[openstack-dev] [nova][libvirt] Non-readonly connection to libvirt in unit tests

Matt Riedemann mriedem at linux.vnet.ibm.com
Thu Aug 21 17:23:12 UTC 2014

On 8/21/2014 11:37 AM, Clark Boylan wrote:
> On Thu, Aug 21, 2014, at 09:25 AM, Matt Riedemann wrote:
>> On 8/21/2014 10:23 AM, Daniel P. Berrange wrote:
>>> On Thu, Aug 21, 2014 at 11:14:33AM -0400, Solly Ross wrote:
>>>> (reply inline)
>>>> ----- Original Message -----
>>>>> From: "Daniel P. Berrange" <berrange at redhat.com>
>>>>> To: "OpenStack Development Mailing List (not for usage questions)" <openstack-dev at lists.openstack.org>
>>>>> Sent: Thursday, August 21, 2014 11:05:18 AM
>>>>> Subject: Re: [openstack-dev] [nova][libvirt] Non-readonly connection to libvirt in unit tests
>>>>> On Thu, Aug 21, 2014 at 10:52:42AM -0400, Solly Ross wrote:
>>>>>> FYI, the context of this is that I would like to be able to test some
>>>>>> of the libvirt storage pool code against a live file system, as we
>>>>>> currently test the storage pool code.  To do this, we need at least to
>>>>>> be able to get a proper connection to a session daemon.  IMHO, since
>>>>>> these calls aren't "expensive", so to speak, it should be fine to have
>>>>>> them run against a real libvirt.
>>>>> No it really isn't OK to run against the real libvirt host system when
>>>>> in the unit tests. Unit tests must *not* rely on external system state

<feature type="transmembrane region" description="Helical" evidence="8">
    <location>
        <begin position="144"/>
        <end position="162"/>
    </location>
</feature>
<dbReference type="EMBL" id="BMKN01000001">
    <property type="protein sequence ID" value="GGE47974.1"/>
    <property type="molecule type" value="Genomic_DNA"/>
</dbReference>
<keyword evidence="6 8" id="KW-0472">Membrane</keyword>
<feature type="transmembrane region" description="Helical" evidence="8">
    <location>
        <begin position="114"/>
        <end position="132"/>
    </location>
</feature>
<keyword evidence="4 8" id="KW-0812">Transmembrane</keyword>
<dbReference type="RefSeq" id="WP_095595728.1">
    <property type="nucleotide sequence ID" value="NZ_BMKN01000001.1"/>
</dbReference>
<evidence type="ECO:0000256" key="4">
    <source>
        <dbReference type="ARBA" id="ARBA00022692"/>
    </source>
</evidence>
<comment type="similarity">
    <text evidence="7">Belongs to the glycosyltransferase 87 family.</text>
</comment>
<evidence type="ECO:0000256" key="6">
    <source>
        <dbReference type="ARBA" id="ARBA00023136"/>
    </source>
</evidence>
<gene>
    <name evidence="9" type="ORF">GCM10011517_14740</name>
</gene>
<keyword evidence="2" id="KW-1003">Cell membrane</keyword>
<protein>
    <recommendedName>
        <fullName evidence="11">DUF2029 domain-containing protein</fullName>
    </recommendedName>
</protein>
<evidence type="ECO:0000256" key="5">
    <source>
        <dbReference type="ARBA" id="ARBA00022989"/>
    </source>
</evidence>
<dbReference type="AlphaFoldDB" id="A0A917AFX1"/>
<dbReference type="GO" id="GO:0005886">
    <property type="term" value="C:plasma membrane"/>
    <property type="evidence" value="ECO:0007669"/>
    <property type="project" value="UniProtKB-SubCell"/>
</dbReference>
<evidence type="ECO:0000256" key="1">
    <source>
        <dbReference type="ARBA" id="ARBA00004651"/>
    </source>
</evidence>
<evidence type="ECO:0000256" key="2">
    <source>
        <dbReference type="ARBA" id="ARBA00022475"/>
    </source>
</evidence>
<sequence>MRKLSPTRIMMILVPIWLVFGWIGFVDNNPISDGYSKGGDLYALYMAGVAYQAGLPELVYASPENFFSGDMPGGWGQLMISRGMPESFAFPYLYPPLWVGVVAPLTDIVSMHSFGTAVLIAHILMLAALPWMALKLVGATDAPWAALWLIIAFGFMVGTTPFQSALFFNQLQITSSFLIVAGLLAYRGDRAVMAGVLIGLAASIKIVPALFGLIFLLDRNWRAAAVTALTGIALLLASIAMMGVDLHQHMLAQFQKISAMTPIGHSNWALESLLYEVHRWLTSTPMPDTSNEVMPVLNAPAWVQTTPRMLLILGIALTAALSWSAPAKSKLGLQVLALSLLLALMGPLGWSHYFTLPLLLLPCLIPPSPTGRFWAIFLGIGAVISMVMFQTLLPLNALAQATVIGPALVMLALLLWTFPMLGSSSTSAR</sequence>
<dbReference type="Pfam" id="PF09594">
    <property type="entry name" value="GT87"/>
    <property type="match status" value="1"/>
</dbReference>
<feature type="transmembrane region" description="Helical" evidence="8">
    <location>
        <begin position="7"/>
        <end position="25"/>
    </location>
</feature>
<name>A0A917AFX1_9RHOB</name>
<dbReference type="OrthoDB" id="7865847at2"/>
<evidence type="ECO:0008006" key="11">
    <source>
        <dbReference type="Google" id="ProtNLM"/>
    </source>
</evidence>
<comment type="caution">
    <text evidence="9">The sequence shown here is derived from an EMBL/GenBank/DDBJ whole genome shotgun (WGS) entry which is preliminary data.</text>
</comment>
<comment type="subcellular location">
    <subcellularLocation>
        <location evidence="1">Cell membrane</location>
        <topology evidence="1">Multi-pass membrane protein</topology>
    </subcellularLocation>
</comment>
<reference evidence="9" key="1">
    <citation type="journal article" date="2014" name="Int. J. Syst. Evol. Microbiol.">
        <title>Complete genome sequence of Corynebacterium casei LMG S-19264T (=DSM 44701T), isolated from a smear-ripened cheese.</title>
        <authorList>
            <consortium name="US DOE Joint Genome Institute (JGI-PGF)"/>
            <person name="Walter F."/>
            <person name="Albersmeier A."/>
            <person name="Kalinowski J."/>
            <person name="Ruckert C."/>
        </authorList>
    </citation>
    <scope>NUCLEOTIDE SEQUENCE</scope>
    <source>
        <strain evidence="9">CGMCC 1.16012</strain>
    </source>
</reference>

>>>>> in this way because it will lead to greater instability and unreliability
>>>>> of our unit tests. If you want to test stuff against the real libvirt
>>>>> storage pools then that becomes a functional / integration test suite
>>>>> which is pretty much what tempest is targetting.
>>>> That's all well and good, but we *currently* manipulates the actual file
>>>> system manually in tests.  Should we then say that we should never manipulate
>>>> the actual file system either?  In that case, there are some tests which
>>>> need to be refactored.
>>> Places where the tests manipulate the filesystem though should be doing
>>> so in an isolated playpen directory, not in the "live" location where
>>> a deployed nova runs, so that's not the same thing.
>>>>>>> So If we require libvirt-python for tests and that requires
>>>>>>> libvirt-bin, what's stopping us from just removing fakelibvirt since
>>>>>>> it's kind of useless now anyway, right?
>>>>>> The thing about fakelibvirt is that it allows us to operate against
>>>>>> against a libvirt API without actually doing libvirt-y things like
>>>>>> launching VMs.  Now, libvirt does have a "test:///default" URI that
>>>>>> IIRC has similar functionality, so we could start to phase out fake
>>>>>> libvirt in favor of that.  However, there are probably still some
>>>>>> spots where we'll want to use fakelibvirt.
>>>>> I'm actually increasingly of the opinion that we should not in fact
>>>>> be trying to use the real libvirt library in the unit tests at all
>>>>> as it is not really adding any value. We typically nmock out all the
>>>>> actual API calls we exercise so despite "using" libvirt-python we
>>>>> are not in fact exercising its code or even validating that we're